At Turning Point School, we know that discomfort is essential for growth—for our students and for ourselves. In those moments when we are faced with a challenge or an unknown, it is the decision to engage in discomfort that usually helps us solve our dilemmas and gain valuable experience. Discomfort also builds wisdom.
As Head of School, I have opportunities to stretch myself each day. I know that the siren’s song of the status quo can be seductive, and it is only by constantly seeking opportunities to challenge perceptions that I grow as an individual and the school grows as an institution.
Last week, along with six colleagues from Turning Point, I attended the thirtieth anniversary of the National Association of Independent Schools’ People of Color Conference in Anaheim, focusing on diversity, inclusion, equity, and justice.
I was inspired, moved, and humbled to be among 6,000 educators committed to creating safe and sacred spaces where our students can feel welcomed, and indeed encouraged, to challenge themselves and others. As a white educator in the minority, I was there to listen respectfully and to find ways to use my influence and privilege to create more opportunities for all our students to feel affirmed and included.
It is both painful and liberating to examine my own stories and history to understand the lens through which I see the world, but it is essential that all educators do this work so that we can bring to our teaching more self-awareness, including our biases and assumptions. In the end, this process helps us to connect more authentically to others. Relationships are at the heart of schools, and sharing our imperfect histories can help us as educators listen to, understand, and empathize with a wider range of people’s experiences, and to think critically and compassionately about how to effect positive change toward a more just, equitable, and sustainable future. We model these mindsets, gifts, and skills for our students, who will inherit our imperfect world and, we trust, make it more prosperous for all.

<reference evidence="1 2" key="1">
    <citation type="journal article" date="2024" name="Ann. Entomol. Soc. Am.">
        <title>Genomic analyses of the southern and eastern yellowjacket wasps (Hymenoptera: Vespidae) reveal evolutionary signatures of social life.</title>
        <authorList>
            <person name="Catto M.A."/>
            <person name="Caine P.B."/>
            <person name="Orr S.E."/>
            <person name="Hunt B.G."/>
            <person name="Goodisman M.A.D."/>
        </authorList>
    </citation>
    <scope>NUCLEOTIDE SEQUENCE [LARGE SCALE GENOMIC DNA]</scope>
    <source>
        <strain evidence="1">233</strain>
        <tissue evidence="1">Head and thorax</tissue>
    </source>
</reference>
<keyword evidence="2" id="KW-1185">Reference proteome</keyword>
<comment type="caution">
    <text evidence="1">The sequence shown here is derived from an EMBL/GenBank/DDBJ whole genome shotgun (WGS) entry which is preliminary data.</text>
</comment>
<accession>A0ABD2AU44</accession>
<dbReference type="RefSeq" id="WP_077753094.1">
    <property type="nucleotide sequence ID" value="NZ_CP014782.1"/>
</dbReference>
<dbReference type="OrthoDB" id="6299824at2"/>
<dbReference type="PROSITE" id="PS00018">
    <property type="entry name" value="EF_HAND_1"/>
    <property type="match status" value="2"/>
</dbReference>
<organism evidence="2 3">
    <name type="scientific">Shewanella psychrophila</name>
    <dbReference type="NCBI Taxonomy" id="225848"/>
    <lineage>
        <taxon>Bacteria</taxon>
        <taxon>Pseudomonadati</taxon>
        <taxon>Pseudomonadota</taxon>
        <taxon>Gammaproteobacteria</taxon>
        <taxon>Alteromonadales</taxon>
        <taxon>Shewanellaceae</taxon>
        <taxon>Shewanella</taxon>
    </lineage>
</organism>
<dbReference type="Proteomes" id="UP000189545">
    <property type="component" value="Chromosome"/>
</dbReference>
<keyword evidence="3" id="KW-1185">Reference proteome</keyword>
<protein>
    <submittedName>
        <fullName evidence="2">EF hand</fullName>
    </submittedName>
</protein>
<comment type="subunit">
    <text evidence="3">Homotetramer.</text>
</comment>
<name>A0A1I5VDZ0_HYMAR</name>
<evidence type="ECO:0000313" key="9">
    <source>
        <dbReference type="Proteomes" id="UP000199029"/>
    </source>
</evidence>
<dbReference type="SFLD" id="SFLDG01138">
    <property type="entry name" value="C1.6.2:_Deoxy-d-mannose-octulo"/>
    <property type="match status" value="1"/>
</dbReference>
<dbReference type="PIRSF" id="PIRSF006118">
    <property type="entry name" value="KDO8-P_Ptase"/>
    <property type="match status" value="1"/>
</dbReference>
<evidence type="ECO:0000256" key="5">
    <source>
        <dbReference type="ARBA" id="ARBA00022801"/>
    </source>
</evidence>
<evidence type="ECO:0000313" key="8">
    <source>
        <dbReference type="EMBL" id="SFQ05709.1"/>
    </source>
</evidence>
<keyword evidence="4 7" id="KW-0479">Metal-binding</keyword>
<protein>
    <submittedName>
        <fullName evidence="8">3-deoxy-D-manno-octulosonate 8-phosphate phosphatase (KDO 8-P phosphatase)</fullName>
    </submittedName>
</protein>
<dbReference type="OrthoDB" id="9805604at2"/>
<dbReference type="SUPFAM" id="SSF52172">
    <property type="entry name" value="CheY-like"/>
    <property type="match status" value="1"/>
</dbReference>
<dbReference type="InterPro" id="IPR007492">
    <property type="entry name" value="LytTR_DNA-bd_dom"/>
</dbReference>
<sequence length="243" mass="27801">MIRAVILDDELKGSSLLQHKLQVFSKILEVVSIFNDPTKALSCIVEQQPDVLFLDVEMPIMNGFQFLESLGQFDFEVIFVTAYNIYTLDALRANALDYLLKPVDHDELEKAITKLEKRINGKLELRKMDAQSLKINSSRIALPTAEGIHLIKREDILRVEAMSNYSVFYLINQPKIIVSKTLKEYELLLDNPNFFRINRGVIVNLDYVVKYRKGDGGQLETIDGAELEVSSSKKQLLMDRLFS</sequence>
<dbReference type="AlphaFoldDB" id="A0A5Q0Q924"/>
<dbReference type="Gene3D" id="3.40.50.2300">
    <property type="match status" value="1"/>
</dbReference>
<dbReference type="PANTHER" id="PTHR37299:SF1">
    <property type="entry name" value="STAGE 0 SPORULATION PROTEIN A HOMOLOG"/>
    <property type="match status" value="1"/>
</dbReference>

While I was at PoCC, I thought about the fruitful conversation at our “Mission in Mind” parent coffee earlier that week. When asked to reflect on a story or moment that crystalizes what they appreciate about Turning Point, parents shared many different stories and perspectives. But several consistent themes emerged. Turning Point produces confident learners who are: unafraid to share their thinking and points of view; passionate advocates for themselves, peers, and critical issues; self-motivated, independent leaders and thinkers; and empathic, respectful conflict resolvers. Time and again I heard that Turning Point students are known, appreciated, and valued as individuals.
I return to Turning Point more open-hearted, and encouraged that in our diverse community Turning Point already fosters the qualities students need to prepare for a pluralistic and complex world. Incorporating diverse perspectives into an inclusive learning environment is best practice for all schools and students, as many Turning Point teachers already know and execute. It is also, simply, the right thing to do. I am honored to continue this work alongside my colleagues at Turning Point School and across the country, and of course, in partnership with our parents.
I look forward to including you in this journey, and hope you will mark your calendars for Wednesday, January 17 from 8:30 – 10 am for our next Parent Speaker Series event: Diversity = Excellence. Elizabeth Denevi, the Associate Director for Mid West Educational Collaborative will share research that demonstrates why diverse and inclusive school communities increase critical thinking and problem-solving skills for all children. Please plan to join me as we continue this important conversation.
Dr. Laura Konigsberg
Head of School